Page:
"All right, here's the deal," I said. "Every one of us is in a different place, so every one of us is going to approach this differently."
"Or not at all," Zelda said.
"Or not at all."
Sherry raised an almost-transparent white hand. "But if somebody doesn't even try, does she still get to stay? I mean, I could have this all messed up in my head, but isn't Sacrament House about wanting to get healed from all your junk?"
Zelda's face nearly came to a point. "You sayin' I ain't already workin' my steps?"
"Okay, look," I said. "We're here to go from wherever we are ... to where God wants to take us. There are ways to open up to God doing God's thing in us, and that's what this is about. So, what do you say we just listen to Hank and take it from there?"
Mercedes devoured Zelda with her eyes. "In other words—"
"I don't think we need any other words on that at the moment," I said. "Hank, let's go for it."
Zelda sat back on her heels. Hank waited until Mercedes stopped breathing like a freight train and then held her square hands out, palms up, over the bowl. All the straight-up Boston smoothed from her face as she tilted her dark head back and spoke.
"Father, you have made us from the dust of the earth. Please let these ashes be a sign of our human failing and our desire to be reconciled to you. Help us to remember that it is by you that we are forever forgiven."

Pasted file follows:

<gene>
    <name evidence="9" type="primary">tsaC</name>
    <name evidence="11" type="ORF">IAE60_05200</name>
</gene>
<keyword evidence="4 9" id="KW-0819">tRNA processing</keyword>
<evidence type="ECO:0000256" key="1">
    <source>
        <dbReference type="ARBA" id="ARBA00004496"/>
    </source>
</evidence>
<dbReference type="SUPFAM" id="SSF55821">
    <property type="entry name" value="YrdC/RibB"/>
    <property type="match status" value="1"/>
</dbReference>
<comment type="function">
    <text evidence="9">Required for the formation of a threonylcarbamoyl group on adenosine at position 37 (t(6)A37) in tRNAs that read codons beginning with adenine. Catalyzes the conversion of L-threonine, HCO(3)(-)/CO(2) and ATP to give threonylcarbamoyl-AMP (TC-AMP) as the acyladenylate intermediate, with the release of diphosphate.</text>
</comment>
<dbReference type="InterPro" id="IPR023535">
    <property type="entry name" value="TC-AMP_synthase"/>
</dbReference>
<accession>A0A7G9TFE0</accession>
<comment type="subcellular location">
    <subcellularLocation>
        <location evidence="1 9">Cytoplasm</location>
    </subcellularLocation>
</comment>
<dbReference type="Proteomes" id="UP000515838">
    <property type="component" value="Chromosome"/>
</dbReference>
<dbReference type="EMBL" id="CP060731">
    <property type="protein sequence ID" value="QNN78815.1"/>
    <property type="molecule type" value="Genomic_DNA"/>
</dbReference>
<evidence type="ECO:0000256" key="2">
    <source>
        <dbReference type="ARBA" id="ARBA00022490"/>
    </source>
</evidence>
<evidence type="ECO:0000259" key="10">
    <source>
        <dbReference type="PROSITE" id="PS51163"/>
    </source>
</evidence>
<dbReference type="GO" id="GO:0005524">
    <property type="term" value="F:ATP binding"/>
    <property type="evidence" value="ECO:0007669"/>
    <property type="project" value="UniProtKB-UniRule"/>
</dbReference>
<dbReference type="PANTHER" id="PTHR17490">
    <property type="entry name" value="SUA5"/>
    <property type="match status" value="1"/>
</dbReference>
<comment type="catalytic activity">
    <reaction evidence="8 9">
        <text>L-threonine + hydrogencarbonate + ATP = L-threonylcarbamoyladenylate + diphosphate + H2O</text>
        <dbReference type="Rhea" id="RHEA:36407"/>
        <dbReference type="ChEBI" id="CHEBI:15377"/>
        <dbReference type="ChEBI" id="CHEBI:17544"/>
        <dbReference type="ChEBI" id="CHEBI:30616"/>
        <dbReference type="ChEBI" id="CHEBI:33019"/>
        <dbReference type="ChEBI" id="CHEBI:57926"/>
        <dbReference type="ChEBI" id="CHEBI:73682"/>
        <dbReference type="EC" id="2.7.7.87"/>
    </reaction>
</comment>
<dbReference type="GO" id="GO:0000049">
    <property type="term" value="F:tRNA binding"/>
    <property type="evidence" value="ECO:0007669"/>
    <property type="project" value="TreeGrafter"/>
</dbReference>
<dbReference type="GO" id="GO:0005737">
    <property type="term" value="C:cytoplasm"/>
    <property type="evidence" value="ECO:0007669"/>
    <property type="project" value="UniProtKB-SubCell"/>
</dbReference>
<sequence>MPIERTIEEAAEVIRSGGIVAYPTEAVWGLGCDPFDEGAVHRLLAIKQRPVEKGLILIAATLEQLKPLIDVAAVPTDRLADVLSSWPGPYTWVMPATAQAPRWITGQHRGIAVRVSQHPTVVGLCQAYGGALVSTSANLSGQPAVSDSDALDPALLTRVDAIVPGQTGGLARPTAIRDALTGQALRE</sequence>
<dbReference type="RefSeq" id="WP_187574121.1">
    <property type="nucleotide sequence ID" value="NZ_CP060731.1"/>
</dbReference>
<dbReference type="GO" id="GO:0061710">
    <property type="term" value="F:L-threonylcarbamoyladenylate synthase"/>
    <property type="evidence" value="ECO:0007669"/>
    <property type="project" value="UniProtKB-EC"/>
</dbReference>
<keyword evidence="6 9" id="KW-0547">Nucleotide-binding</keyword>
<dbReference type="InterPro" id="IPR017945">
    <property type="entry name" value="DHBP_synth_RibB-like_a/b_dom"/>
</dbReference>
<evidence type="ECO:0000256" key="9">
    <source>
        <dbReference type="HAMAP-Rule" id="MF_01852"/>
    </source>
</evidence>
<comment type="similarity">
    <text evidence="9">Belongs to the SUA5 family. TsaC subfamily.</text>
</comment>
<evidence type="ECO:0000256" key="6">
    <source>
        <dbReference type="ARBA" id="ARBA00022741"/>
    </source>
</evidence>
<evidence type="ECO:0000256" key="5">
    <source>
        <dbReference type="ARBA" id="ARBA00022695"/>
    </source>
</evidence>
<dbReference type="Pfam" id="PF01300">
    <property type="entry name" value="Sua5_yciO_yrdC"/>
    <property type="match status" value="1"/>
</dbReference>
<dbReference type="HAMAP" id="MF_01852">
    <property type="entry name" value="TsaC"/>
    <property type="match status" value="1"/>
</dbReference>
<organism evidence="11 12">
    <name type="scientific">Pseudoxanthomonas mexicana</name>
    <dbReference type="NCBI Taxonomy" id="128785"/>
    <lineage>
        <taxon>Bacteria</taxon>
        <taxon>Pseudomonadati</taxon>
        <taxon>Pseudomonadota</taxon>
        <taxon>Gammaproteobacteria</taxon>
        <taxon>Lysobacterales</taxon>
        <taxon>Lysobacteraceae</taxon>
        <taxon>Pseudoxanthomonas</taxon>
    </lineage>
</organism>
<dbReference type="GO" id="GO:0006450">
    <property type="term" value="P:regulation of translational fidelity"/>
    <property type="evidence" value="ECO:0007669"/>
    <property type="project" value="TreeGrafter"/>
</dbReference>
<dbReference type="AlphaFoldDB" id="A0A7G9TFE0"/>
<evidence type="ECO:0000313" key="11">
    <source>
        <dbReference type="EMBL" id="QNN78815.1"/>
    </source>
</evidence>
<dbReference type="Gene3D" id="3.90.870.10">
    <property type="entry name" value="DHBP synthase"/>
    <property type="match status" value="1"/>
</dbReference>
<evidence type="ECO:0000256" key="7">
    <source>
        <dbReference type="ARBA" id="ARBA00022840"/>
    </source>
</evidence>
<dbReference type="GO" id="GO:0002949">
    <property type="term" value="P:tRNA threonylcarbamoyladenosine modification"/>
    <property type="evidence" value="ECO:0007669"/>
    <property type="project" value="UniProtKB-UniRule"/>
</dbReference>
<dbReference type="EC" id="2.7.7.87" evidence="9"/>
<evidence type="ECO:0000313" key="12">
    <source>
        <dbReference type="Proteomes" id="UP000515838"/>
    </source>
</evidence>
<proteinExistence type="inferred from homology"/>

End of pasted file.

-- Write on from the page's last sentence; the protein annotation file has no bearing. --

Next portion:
Finally, Sacrament House was wrapped in the cotton silence I loved. With Zelda hardening like a corpse beside me, I knew it wouldn't last long, but I settled into the moment. I hadn't done that much settling in the past few weeks. Maybe that was why it felt like God had given my assignment to somebody else, somewhere else, and I was left alone to deal with four recovering drug-addict-former-prostitutes in a thousand-square-foot house.
Just a little poke, God. It doesn't have to be Allison, go buy a Harley. Although, if you will recall, I did that, along with everything else you've pushed me to do ...
"You're free to just stay in this quiet space," Hank said.
I sneaked a glance at her to make sure she hadn't telepathically heard my thoughts, as, personally, I believed she did half the time. But her gaze was once more sweeping over the Sacrament Sisters.
"If you'd like to have a cross in ashes on your forehead, just nod as I touch your hand."
Jasmine was already bobbing her head and soundlessly weeping. God love her. She cried every time Mercedes smashed a cockroach in the kitchen. This was sending her right over the top. She had about thirty years of held-back tears to shed, and she'd cried only fifteen years' worth since she came off the street.
Hank dipped her thumb into the ashes and placed it against Jasmine's bronze forehead. "Remember that you are dust," she said, "and to dust you shall return."